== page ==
Anti-arms trade campaigners in Nottingham handed out hundreds of leaflets to people attending a health conference next door to arms company Heckler & Koch on Wednesday 26th September. The conference, called Good Health in Hard Times, took place at the Trent Vineyard church, which occupies Units 1 & 2 at Easter Park – an industrial park on Lenton Lane. The arms company, which makes submachine guns and assault rifles, operates from the unmarked warehouse at Unit 3.
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A group of performance artists and activists has come up with a bold plan to rid the world of the scourge of Heckler & Koch weapons – to seal the factory inside a concrete sarcophagus. Just as a the damaged nuclear reactor at Chernobyl was encased in concrete to protect the world from radioactive emissions, so the Zentrum für Politische Schönheit (Centre for Political Beauty) intends to seal off Heckler & Koch’s main factory in Germany in order to prevent its harmful products from escaping and causing further loss of life.
On May 20th at Nottingham Magistrates’ Court, anti-arms-trade activist Kirk Jackson was found guilty of aggravated trespass for his part in a protest that shut down an arms company for a day. He was given a twelve month conditional discharge and ordered to pay £350 court costs.
The charge arose from a February 18th protest at the Nottingham warehouse of international arms company Heckler & Koch. Before dawn, four activists locked themselves to the gates, preventing employees from entering, while Kirk and another activist climbed onto the roof and displayed banners accusing the company of “arming repressive regimes”.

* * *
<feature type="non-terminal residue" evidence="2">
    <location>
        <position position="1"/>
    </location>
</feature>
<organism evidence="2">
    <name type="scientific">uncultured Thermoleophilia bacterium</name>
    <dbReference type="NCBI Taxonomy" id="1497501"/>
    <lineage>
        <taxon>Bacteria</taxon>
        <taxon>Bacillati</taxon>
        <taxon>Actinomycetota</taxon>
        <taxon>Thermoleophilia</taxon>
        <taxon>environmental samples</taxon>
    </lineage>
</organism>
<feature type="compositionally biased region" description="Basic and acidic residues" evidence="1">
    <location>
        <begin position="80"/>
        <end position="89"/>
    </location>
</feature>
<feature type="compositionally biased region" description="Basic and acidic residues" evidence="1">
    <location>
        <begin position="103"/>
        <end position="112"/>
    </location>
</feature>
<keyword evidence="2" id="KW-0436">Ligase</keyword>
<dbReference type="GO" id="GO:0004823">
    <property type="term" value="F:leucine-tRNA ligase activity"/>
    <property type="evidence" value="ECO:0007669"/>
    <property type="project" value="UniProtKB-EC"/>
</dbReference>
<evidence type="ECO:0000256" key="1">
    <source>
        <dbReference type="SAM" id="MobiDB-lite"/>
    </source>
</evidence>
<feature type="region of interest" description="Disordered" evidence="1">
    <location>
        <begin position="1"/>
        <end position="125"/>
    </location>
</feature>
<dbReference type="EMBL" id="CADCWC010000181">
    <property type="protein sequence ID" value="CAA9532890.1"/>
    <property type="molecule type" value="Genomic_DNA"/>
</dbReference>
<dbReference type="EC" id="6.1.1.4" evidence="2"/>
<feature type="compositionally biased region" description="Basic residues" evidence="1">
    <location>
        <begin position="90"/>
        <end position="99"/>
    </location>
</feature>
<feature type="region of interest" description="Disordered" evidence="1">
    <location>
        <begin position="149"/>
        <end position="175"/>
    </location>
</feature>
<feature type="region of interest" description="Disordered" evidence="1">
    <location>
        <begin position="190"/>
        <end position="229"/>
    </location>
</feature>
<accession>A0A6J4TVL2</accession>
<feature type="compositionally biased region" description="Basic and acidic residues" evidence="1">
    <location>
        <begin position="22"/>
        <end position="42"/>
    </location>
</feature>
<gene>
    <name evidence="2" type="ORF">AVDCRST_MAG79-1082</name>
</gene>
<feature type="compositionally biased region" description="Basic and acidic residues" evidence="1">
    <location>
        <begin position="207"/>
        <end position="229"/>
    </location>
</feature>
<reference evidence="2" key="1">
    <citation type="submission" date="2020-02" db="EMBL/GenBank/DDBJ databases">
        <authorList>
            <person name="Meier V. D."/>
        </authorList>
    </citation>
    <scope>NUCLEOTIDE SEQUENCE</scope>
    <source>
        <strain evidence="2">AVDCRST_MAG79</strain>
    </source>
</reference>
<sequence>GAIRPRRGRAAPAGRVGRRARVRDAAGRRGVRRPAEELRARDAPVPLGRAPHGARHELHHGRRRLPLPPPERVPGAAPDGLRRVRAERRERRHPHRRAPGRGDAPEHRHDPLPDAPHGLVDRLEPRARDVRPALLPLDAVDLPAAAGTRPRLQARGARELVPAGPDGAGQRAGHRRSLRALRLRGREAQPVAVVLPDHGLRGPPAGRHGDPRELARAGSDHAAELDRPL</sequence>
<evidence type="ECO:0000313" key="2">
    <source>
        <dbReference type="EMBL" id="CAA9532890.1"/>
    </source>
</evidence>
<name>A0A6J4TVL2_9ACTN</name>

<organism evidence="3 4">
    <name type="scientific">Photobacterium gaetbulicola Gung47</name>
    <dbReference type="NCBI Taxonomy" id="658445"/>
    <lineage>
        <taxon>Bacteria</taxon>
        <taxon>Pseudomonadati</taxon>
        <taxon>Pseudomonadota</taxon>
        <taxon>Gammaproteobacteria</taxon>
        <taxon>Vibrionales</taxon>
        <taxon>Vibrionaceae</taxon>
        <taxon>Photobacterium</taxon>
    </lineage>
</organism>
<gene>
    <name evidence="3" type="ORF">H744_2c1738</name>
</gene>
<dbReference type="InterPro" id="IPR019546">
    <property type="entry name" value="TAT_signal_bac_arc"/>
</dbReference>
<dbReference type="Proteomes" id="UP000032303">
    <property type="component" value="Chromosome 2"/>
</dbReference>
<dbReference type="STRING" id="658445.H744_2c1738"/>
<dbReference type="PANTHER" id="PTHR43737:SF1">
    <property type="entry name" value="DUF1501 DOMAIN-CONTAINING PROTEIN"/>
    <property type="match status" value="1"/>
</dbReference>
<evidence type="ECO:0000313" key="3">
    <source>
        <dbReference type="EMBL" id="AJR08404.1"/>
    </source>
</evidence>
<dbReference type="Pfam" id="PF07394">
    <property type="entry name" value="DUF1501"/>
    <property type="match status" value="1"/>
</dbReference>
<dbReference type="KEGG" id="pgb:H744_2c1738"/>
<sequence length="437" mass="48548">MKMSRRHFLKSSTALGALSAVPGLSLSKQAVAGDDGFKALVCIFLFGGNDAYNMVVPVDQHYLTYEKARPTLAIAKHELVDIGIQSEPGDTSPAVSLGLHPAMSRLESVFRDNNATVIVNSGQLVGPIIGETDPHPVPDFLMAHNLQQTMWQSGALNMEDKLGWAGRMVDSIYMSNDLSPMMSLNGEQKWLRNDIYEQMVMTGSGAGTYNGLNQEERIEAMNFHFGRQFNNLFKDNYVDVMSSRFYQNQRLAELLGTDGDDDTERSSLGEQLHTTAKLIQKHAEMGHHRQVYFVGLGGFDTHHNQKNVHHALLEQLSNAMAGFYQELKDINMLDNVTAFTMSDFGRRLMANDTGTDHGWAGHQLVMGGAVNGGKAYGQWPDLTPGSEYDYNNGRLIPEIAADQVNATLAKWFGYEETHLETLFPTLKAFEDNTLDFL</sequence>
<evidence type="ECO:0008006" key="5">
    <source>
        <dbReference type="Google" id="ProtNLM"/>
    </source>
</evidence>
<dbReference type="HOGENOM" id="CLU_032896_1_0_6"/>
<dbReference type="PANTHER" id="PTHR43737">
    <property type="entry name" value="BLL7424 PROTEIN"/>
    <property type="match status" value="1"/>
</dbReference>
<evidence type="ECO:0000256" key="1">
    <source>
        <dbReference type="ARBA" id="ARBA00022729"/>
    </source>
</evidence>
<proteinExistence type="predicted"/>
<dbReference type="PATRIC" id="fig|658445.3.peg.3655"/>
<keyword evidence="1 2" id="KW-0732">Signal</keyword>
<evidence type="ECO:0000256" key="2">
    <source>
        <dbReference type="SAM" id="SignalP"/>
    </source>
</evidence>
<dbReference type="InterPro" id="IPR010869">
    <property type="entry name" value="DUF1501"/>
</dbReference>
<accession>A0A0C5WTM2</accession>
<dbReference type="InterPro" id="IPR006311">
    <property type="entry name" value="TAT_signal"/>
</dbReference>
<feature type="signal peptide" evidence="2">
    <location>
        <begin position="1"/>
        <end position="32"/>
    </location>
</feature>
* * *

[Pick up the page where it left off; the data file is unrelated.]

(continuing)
On Thursday 20th May, an anti-arms-trade activist will stand trial at Nottingham Magistrates’ Court. Kirk Jackson is pleading not guilty to a charge of aggravated trespass for his part in a protest that closed the international sales office of arms company Heckler & Koch for a day.
On 18th Feburary, Jackson and another local activist climbed onto the roof of Heckler & Koch’s unmarked warehouse in the Lenton Lane industrial estate and unfurled banners accusing the company of “arming repressive regimes”.
Five pleaded guilty and were ordered to pay between £40 and £195 each in costs and fines. The two with prior convictions were also served with 12-month restraining orders preventing them from entering Easter Park, the industrial park in which Heckler & Koch’s warehouse is situated.
The sixth activist pleaded not guilty. His trial will take place at Nottingham Magistrates’ Court on Thursday May 20th at 09:45. The arms company’s Managing Director will be called as a witness. A bail condition preventing the activists from associating with each other was lifted.
The latest film by Jean-Pierre Jeunet, director of Amélie, is a wacky caper about a group of oddball characters who decide to take direct action against the arms trade. In it, the products of one Nottingham-based arms company – Heckler & Koch – make a brief appearance.
Micmacs follows the fortunes of hapless video store clerk Bazil, who decides to take revenge on two arms companies – one that made the landmine that killed his father, and the other that made the bullet that nearly killed him.
The six activists arrived at H&K’s Nottingham warehouse building before any employees turned up. Using D-locks and arm-tubes, one pair locked themselves to the staff entrance while another pair blockaded the goods gate. Meanwhile the other two gained access to the roof and hung anti-arms-trade banners on the front of the building.